Support BMW G Chassis Model 5 series 6 series 7 series X3 X4
Support BMW G Chassis Model 5 series 6 series 7 series X3 X4
This weekend, for example, a bunch of BMW owners noticed that CarPlay no longer worked in their cars, and reaching out to the dealership got them a confirmation the system was indeed down.
To clarify, Apple CarPlay itself didn’t experience an outage. By design, CarPlay runs on the iPhone, so it can also be used without an Internet connection; n theory, as long as the smartphone is turned on and all connection requirements are met, there’s no reason for CarPlay not to run. So, according to this reddit thread, the issue happened on BMW’s side, with several dealerships allegedly confirming the connectivity problems in some cars.
Oddly enough, some of those who were unable to launch CarPlay in their BMWs connected to the customer portal page online to check the status of the service, only to be told they need to pay for the feature. Others were getting an active license notification, though CarPlay still wasn’t working.
“I spoke with my sales rep at the dealership and verified issues are going on. Had me check the customer portal website which has the car and all the information/apps on it. It shows that I’m subscribed to CarPlay. He said for some people who lost the feature it shows that they have to pay for the app all of a sudden, and some like myself are still showing a valid subscription,” one BMW owner explains.
No workaround was found during the outage, but BMW is believed to have already resolved the glitch, so at the time of writing, CarPlay should, at least theoretically, run correctly in all BMW cars.
If it still doesn’t, your best option is to reach out to your dealership and check the customer portal to see if you’re also being told to pay for CarPlay.
You can now use Waze on CarPlay’s home screen instead of flipping between apps while driving
If you use Waze and ever needed to take your eyes off the road to control your music alongside your maps, a new update is starting to roll out that should let you spend more time driving and less time fiddling with that touchscreen. MacRumors is reporting that Waze has started rolling out Apple CarPlay Dashboard support, which will allow you to see directions on CarPlay’s home screen, alongside media controls, calendar events, and more. When I heard about it, I ran out to my car and sure enough, Waze’s directions showed up on the home screen.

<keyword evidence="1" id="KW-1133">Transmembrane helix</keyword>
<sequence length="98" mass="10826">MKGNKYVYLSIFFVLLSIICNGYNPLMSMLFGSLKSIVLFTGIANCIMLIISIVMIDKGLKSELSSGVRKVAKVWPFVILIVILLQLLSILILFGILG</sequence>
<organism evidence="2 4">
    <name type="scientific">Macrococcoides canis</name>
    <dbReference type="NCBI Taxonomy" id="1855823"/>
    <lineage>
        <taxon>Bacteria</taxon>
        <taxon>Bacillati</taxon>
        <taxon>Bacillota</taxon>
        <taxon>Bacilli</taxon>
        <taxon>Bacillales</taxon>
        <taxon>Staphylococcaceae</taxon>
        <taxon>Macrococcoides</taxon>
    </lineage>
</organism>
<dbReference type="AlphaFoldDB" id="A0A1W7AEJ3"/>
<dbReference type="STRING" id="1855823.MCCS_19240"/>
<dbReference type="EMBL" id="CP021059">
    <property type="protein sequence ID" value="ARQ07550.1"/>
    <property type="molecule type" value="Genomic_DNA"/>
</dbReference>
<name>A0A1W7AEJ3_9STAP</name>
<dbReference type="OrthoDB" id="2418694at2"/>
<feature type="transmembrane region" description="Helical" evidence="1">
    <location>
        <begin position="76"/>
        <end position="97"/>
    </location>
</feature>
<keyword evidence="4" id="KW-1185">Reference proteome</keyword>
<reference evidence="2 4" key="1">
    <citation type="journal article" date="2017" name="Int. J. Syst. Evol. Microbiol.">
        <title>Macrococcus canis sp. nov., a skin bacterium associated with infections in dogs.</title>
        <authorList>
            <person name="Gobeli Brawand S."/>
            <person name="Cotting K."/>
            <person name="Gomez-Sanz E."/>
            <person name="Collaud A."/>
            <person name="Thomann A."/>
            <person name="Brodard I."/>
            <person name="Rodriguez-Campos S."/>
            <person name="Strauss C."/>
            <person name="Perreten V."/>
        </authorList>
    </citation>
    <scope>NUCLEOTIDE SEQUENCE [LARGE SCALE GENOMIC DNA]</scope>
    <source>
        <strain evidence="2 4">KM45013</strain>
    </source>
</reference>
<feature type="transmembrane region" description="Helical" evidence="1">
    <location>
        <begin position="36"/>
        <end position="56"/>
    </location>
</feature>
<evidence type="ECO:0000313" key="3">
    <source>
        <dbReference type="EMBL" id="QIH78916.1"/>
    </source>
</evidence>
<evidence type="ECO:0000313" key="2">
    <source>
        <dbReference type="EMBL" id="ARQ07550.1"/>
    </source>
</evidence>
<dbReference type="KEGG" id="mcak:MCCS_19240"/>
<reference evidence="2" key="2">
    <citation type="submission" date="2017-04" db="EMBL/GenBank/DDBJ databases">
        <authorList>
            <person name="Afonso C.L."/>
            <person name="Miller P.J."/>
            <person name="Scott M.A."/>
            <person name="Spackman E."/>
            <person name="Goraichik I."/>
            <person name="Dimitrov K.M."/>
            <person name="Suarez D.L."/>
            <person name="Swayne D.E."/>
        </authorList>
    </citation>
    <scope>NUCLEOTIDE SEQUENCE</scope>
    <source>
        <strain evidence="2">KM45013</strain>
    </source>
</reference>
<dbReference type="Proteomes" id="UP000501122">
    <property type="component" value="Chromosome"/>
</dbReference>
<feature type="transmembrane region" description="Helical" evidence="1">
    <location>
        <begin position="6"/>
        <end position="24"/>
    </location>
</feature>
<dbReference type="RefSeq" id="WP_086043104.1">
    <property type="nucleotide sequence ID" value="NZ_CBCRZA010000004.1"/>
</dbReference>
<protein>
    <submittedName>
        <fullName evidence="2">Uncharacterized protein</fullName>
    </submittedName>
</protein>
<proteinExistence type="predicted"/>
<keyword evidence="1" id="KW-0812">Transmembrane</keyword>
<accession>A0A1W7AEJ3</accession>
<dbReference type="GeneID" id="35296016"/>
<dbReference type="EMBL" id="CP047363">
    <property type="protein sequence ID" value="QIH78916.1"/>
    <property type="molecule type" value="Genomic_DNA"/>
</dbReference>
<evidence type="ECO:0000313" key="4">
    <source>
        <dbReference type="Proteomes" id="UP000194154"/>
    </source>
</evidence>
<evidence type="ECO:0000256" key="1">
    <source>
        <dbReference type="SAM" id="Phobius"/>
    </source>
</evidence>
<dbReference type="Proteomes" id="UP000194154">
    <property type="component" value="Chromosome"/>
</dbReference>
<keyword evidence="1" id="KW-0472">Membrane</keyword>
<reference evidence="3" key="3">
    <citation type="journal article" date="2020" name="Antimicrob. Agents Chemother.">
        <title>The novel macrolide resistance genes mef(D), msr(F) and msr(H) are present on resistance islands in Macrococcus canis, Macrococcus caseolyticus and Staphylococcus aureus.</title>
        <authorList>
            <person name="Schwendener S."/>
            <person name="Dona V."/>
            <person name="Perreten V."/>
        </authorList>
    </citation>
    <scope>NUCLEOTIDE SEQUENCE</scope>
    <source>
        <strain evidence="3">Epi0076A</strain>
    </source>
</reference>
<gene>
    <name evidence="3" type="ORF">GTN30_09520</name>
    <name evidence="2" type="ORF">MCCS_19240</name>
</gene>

The company started beta testing the feature late last month, but CarPlay Dashboard has been around for Apple Maps users since the launch of iOS 13 (though it’s only been open to third-party developers since iOS 13.4). The integration is a win for driving safety, as the golden rule for car UI is basically “look at and touch the screen as little as you possibly can.”
Before this update, if you wanted to change the song that was playing, you’d have to go to the Music app, press the next button, then make your way back to Waze. That could be anywhere from 3 to 6 taps on the screen, depending on if Waze was in the app launcher on the side. That’s a lot, especially if you’re going 70 miles an hour. Now, you can have both Waze, the next turn you need to take, and the music controls on the same screen, and changing the song will only take one tap.
In keeping with the safety theme, the update also includes lane guidance, a feature that lets you know in advance what lane you should be in for your next turn or freeway exit. This should help reduce those “I have to be four lanes over in a quarter mile” moments that trip me up on occasion. Happy (and safe) driving!
Microsoft on Tuesday announced a slew of changes to the calling features on its Microsoft Teams app, including support for CarPlay and transferring calls between devices.
The CarPlay integration will allow Microsoft Teams users to control Teams and use Siri voice commands to initiate or answer calls in their vehicles. According to Microsoft, the CarPlay support will join other features that will make Microsoft Teams a better replacement for a traditional work phone. That includes built-in spam protection, reverse number lookup, and the ability to merge existing calls.